Hits & Misses
By Owen Thomas

(Business 2.0) – [HIT] Leggo my shelf space! Former Kellogg's CEO Carlos Gutierrez was a business legend by the time he left the company last year to join the Bush administration. That gave new CEO Jim Jenness a tough act to follow, but the former adman played to his strengths. Look no further than toaster waffles, one of the foodmaker's best-selling categories. Eggo products are set to reach $500 million in sales this year, thanks to a win-win proposition that the brand's managers extended to grocers:Feature only Eggo's and your cheaper, private-label store brands in the breakfast aisle and we'll both watch our sales soar. Kellogg's boosted Eggo TV advertising by 25 percent and filled the shelves with two dozen new varieties, including Star Wars tie-in flavors. Sure enough, sales of both Eggo and storebrand waffles rose about 11 percent over last year, according to Frozen Food Age.

[MISS] Oh so bittersweet. Wall Street is obsessed with "league tables" that show who's on top in various financial maneuvers. In a seemingly sweet victory, Goldman Sachs dethroned Morgan Stanley as the top underwriter of IPOs this year, thanks in part to its $885 million deal to take fellow investment bank Lazard public. But success came at a price: Lazard shares dropped after they began trading in May, forcing Goldman to buy shares back from its customers at the original price. The $15 million trading loss shaved 60 percent off the $25 million fee Goldman earned from the offering.

[HIT] Name that tune? Name your price. Economists are baffled by the willingness of cellphone customers to pay two bucks for the ringtone of a song they can download for a dollar. Here's another puzzler:How was Rocket Mobile able to persuade more than 1 million users to pay 99 cents each just to identify a song based on a short recording made by a cell phone? Rocket CEO Wayne Yurtin has an explanation for the success of his company's Song IDentity application, available on Verizon Wireless and Alltel: "We thought it was going to be a music utility, but it's becoming clear to us that it's an entertainment application. People like to play name that tune."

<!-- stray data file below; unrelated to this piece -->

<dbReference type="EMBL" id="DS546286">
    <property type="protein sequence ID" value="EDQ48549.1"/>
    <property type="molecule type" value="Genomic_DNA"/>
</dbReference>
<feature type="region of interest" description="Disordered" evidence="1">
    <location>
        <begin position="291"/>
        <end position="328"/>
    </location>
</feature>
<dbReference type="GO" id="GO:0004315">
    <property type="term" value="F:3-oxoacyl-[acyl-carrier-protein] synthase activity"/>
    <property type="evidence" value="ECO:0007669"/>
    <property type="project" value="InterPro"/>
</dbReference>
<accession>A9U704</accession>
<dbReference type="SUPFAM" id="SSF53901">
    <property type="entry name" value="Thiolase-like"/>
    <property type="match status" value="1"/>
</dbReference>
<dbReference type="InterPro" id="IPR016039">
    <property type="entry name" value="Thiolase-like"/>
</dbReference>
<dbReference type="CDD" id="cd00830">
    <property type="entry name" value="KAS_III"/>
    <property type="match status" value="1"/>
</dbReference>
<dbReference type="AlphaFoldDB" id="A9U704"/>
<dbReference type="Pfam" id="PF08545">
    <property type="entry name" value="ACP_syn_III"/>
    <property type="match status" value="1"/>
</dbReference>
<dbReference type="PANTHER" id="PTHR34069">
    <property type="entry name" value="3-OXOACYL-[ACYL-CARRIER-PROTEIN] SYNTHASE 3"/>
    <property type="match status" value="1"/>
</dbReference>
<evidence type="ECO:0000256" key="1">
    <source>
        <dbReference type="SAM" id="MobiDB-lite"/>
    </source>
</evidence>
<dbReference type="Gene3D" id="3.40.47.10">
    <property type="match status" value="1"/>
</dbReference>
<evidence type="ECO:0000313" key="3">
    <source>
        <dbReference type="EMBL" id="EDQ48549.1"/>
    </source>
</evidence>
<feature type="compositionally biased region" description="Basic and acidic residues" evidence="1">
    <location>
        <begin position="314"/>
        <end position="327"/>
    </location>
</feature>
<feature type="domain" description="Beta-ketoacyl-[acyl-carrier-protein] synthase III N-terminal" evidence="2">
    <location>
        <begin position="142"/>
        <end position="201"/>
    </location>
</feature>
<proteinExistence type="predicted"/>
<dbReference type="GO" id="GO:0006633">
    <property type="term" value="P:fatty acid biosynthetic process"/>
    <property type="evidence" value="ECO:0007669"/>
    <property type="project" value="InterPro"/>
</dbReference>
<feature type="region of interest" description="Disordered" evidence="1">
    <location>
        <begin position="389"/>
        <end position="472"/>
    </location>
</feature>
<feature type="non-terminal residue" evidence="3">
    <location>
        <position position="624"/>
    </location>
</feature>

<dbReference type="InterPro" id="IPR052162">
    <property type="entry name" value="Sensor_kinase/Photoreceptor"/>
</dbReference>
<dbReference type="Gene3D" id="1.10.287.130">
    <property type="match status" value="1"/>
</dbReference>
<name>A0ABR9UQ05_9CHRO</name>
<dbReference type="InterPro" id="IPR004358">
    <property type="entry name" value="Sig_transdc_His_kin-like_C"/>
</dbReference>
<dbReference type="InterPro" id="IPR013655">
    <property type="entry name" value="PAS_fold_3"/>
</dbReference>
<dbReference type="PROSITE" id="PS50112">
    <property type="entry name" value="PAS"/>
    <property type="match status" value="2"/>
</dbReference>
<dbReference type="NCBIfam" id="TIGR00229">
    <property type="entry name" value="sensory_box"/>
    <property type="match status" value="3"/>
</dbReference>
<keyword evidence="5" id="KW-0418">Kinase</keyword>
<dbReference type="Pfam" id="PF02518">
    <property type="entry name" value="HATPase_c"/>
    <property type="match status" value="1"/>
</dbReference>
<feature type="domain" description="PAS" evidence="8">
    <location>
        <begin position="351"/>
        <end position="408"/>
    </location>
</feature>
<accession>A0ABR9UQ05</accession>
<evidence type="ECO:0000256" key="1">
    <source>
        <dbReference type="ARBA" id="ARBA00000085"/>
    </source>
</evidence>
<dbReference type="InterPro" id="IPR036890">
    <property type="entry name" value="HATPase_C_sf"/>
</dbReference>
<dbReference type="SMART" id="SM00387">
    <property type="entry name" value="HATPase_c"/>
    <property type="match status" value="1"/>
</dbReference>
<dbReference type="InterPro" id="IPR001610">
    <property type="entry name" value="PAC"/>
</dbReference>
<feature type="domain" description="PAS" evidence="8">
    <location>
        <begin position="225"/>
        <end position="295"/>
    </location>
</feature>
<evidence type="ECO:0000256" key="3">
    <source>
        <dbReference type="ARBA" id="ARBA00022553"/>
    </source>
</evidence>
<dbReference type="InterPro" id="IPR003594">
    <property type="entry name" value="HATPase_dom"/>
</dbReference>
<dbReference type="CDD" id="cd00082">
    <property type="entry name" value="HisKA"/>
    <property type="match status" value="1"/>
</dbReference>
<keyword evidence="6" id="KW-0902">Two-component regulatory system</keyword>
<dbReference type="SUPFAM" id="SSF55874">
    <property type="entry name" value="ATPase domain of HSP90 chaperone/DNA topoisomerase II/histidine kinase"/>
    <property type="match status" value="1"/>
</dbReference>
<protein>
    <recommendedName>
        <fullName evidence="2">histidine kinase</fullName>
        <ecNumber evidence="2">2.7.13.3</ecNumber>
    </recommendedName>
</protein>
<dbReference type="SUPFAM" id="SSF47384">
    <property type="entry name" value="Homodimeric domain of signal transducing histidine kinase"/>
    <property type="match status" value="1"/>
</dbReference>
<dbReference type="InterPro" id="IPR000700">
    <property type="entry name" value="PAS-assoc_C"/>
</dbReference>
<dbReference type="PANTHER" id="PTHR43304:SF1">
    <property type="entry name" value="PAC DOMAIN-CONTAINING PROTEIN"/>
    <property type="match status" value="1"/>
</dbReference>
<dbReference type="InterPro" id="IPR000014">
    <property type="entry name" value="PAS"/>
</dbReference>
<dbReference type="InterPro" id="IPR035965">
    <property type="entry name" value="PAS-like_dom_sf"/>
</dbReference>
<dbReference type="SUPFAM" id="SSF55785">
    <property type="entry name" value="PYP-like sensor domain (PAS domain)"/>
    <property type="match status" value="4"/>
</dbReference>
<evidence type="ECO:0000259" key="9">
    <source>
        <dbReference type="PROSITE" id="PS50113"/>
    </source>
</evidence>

[HIT] A business plan with a magnetic personality. Kids love to stick things on the fridge, but why limit magnets to the kitchen? As the home-improvement trend expands to kids'bedrooms, parents are increasingly using magnetic paint to create wall-to-wall play areas. Joe and Sandra Deeds, who had been slugging away for years selling Magnamagic paint, were perfectly situated to capitalize on the opportunity. Sales limped along at about $15,000 a year until the couple bought search ads on Google for the term "magnetic paint." A producer from ABC's Extreme Makeover:Home Edition found the site and featured the paint on the show. That, in turn, led to a licensing deal with Rust-Oleum, which will begin shipping a paint based on the Deedses'formula to big-box retailers like Lowe's and Home Depot this summer. The mom-and-pop paint shop now expects revenue to hit $1 million by the end of the year.

[MISS] Must-sell TV. NBC has long commanded premium ad prices for its wealthy audience and high ratings. But with those ratings collapsing, the peacock network stayed a little too proud for too long. As of Memorial Day, by which time most "up-front"deals for the fall season are usually locked in, NBC had yet to sell a single ad, apparently as the result of its reluctance to discount prices to reflect its smaller audience. Rival ABC, meanwhile, had sold out its entire inventory, thanks to modest price increases despite last year's ratings surge.

[MISS] So that's what he meant by "crash into me." For years, nothing could drive away fans of the Dave Matthews Band's frat-rock sound. But some believe the college crowd reacted poorly to the buggy digital-rights management software the band's label, RCA, installed on its latest CD:Several buyers reported that the disc crashed their computers when they tried to play it. Stand Up debuted with first-week sales of 465,000, well below the performance of 2001's Everyday, and then saw sales drop by an unusually steep 66 percent in its second week.